February 19, 2020
Don't do it Individual investors need ways to invest or trade against bear market scenarios. Inverse ETFs offer a more diversified way to do that than shorting stock or buying put options. Doing away with inverse ETFs push such investors towards those more risky options. Why would the SEC selectively focus on just this one type of trading? Investors should prefer more ways to deal with bear market scenarios than less.
Similarly, some investors want bullish leverage without taking the level of risk associated with buying call options or futures. Leveraged ETFs offer a diversified way to trade with some leverage without having to go for exposure to more risky options. Taking away leveraged ETFs push those investors towards the greater risk of those other options.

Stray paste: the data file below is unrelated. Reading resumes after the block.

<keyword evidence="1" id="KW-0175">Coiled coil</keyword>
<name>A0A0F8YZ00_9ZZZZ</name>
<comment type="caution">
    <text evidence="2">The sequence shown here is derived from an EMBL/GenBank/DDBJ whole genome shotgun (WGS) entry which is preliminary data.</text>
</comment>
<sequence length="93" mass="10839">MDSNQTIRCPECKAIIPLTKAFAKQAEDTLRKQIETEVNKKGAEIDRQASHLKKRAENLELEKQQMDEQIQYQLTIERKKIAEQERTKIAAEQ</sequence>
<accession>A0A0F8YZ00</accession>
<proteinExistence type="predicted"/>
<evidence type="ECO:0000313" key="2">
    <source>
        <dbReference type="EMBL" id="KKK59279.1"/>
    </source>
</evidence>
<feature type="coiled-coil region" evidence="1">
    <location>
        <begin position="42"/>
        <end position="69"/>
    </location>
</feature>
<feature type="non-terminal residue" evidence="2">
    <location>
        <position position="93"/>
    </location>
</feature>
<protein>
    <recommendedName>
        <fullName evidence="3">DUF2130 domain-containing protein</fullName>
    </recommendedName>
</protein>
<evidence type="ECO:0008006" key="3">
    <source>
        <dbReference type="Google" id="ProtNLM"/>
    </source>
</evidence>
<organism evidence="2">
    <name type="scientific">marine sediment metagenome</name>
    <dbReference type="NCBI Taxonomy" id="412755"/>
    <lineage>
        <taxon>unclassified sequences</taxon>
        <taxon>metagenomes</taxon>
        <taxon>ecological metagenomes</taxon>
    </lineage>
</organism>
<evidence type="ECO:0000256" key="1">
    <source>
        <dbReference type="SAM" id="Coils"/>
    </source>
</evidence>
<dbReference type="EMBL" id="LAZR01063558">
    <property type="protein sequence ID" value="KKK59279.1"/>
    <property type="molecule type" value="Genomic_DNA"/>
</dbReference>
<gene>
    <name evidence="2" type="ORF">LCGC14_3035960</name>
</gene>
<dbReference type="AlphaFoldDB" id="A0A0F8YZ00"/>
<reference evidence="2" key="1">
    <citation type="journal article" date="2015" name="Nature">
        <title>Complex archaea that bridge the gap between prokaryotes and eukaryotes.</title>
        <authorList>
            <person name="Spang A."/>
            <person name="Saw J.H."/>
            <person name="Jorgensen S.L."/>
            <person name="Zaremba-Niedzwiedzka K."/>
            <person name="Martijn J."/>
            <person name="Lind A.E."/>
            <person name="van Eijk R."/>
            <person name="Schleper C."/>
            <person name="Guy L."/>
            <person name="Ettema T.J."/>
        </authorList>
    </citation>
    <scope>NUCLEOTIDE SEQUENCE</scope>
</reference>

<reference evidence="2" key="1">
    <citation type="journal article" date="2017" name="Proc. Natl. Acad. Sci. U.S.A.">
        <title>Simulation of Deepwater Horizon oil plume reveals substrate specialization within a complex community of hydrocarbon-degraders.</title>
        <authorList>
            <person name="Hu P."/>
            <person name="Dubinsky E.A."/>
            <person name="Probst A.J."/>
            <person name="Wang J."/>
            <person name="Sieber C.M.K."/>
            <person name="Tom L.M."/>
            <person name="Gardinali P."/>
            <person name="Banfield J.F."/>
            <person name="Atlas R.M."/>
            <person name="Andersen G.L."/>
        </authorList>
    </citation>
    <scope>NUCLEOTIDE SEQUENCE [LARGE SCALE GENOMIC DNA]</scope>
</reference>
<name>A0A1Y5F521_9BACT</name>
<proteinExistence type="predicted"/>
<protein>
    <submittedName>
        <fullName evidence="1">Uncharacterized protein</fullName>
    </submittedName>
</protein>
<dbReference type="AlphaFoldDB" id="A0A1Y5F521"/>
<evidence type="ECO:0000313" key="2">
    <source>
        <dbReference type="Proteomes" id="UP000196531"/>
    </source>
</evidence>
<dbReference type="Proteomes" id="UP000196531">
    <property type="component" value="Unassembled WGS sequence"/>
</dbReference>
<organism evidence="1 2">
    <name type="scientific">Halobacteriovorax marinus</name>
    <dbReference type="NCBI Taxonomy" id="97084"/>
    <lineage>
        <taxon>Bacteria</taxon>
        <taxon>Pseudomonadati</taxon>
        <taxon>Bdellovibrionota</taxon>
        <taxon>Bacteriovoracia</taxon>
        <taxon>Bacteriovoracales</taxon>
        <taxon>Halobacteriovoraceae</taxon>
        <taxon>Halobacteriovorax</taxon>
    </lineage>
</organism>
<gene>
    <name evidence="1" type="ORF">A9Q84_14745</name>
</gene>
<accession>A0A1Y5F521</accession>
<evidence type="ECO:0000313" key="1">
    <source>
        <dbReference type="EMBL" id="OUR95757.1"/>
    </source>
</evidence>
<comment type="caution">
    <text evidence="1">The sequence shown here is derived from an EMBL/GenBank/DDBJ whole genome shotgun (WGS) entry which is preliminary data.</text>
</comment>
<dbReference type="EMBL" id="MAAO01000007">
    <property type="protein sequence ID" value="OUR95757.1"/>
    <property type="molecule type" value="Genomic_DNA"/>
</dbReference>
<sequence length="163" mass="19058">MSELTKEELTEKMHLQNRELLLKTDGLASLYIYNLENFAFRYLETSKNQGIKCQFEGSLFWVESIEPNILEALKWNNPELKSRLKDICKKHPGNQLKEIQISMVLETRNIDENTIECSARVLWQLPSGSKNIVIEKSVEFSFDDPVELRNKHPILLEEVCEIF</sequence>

ETFs are much easier to understand and use than more complicated options and margin-required shorting scenarios. And If I'm nervous about a potential market fall, they offer an insurance-like hedge so that I don't have to entirely flee to cash until markets stabilize again.
Let individual investors traders make their own decisions on whether leveraged and inverse ETFs are right for them. The Government shouldn't be making such decisions for them... nor picking choosing what types of leverage and bear trades are OK. Those who use such tools are exposed to enough knowledge to grasp what they are and how they work... certainly at least as much as those who use options futures for leverage and put options or shorting for bearish trades.